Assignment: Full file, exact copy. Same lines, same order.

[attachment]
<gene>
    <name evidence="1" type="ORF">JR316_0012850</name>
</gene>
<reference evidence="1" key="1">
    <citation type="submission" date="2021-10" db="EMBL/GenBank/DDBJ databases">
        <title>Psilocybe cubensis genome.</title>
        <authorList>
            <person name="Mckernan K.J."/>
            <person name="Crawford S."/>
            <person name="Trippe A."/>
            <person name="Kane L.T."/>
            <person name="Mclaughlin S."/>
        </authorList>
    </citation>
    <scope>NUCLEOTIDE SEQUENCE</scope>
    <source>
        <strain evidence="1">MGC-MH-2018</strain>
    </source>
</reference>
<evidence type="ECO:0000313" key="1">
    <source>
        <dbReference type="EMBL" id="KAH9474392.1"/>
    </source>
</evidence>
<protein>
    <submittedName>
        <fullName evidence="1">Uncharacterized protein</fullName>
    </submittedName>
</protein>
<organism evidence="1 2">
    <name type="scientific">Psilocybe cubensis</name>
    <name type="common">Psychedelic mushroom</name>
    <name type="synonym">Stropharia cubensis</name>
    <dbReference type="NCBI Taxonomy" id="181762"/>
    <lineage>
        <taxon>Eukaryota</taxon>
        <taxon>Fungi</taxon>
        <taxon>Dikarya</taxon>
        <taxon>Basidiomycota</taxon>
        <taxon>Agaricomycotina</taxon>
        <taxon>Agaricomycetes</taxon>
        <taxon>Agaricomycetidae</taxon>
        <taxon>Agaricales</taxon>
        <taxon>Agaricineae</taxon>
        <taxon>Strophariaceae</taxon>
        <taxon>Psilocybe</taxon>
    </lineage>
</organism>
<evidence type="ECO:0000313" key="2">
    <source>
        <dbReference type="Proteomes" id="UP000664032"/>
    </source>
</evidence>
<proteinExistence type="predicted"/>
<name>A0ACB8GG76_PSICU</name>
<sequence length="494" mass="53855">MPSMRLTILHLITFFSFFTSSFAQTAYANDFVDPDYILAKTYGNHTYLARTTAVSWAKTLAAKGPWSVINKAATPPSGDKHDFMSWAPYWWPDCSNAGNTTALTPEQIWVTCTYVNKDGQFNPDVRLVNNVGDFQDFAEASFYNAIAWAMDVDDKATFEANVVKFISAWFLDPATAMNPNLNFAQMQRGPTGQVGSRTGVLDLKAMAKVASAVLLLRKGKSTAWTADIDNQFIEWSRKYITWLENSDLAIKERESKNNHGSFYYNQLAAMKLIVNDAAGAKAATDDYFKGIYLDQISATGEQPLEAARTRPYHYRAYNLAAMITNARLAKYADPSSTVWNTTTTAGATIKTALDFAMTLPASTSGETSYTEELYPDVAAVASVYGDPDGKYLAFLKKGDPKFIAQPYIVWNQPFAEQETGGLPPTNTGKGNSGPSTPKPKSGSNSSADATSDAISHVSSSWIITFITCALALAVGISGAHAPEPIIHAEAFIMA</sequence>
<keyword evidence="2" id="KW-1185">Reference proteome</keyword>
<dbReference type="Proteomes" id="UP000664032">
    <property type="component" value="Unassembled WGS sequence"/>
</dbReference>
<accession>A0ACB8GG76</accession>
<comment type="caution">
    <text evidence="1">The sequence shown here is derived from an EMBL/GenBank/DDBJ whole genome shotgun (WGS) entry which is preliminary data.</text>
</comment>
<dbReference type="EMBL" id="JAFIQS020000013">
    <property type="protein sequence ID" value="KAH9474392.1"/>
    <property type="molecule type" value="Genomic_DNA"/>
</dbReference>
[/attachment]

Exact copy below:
<gene>
    <name evidence="1" type="ORF">JR316_0012850</name>
</gene>
<reference evidence="1" key="1">
    <citation type="submission" date="2021-10" db="EMBL/GenBank/DDBJ databases">
        <title>Psilocybe cubensis genome.</title>
        <authorList>
            <person name="Mckernan K.J."/>
            <person name="Crawford S."/>
            <person name="Trippe A."/>
            <person name="Kane L.T."/>
            <person name="Mclaughlin S."/>
        </authorList>
    </citation>
    <scope>NUCLEOTIDE SEQUENCE</scope>
    <source>
        <strain evidence="1">MGC-MH-2018</strain>
    </source>
</reference>
<evidence type="ECO:0000313" key="1">
    <source>
        <dbReference type="EMBL" id="KAH9474392.1"/>
    </source>
</evidence>
<protein>
    <submittedName>
        <fullName evidence="1">Uncharacterized protein</fullName>
    </submittedName>
</protein>
<organism evidence="1 2">
    <name type="scientific">Psilocybe cubensis</name>
    <name type="common">Psychedelic mushroom</name>
    <name type="synonym">Stropharia cubensis</name>
    <dbReference type="NCBI Taxonomy" id="181762"/>
    <lineage>
        <taxon>Eukaryota</taxon>
        <taxon>Fungi</taxon>
        <taxon>Dikarya</taxon>
        <taxon>Basidiomycota</taxon>
        <taxon>Agaricomycotina</taxon>
        <taxon>Agaricomycetes</taxon>
        <taxon>Agaricomycetidae</taxon>
        <taxon>Agaricales</taxon>
        <taxon>Agaricineae</taxon>
        <taxon>Strophariaceae</taxon>
        <taxon>Psilocybe</taxon>
    </lineage>
</organism>
<evidence type="ECO:0000313" key="2">
    <source>
        <dbReference type="Proteomes" id="UP000664032"/>
    </source>
</evidence>
<proteinExistence type="predicted"/>
<name>A0ACB8GG76_PSICU</name>
<sequence length="494" mass="53855">MPSMRLTILHLITFFSFFTSSFAQTAYANDFVDPDYILAKTYGNHTYLARTTAVSWAKTLAAKGPWSVINKAATPPSGDKHDFMSWAPYWWPDCSNAGNTTALTPEQIWVTCTYVNKDGQFNPDVRLVNNVGDFQDFAEASFYNAIAWAMDVDDKATFEANVVKFISAWFLDPATAMNPNLNFAQMQRGPTGQVGSRTGVLDLKAMAKVASAVLLLRKGKSTAWTADIDNQFIEWSRKYITWLENSDLAIKERESKNNHGSFYYNQLAAMKLIVNDAAGAKAATDDYFKGIYLDQISATGEQPLEAARTRPYHYRAYNLAAMITNARLAKYADPSSTVWNTTTTAGATIKTALDFAMTLPASTSGETSYTEELYPDVAAVASVYGDPDGKYLAFLKKGDPKFIAQPYIVWNQPFAEQETGGLPPTNTGKGNSGPSTPKPKSGSNSSADATSDAISHVSSSWIITFITCALALAVGISGAHAPEPIIHAEAFIMA</sequence>
<keyword evidence="2" id="KW-1185">Reference proteome</keyword>
<dbReference type="Proteomes" id="UP000664032">
    <property type="component" value="Unassembled WGS sequence"/>
</dbReference>
<accession>A0ACB8GG76</accession>
<comment type="caution">
    <text evidence="1">The sequence shown here is derived from an EMBL/GenBank/DDBJ whole genome shotgun (WGS) entry which is preliminary data.</text>
</comment>
<dbReference type="EMBL" id="JAFIQS020000013">
    <property type="protein sequence ID" value="KAH9474392.1"/>
    <property type="molecule type" value="Genomic_DNA"/>
</dbReference>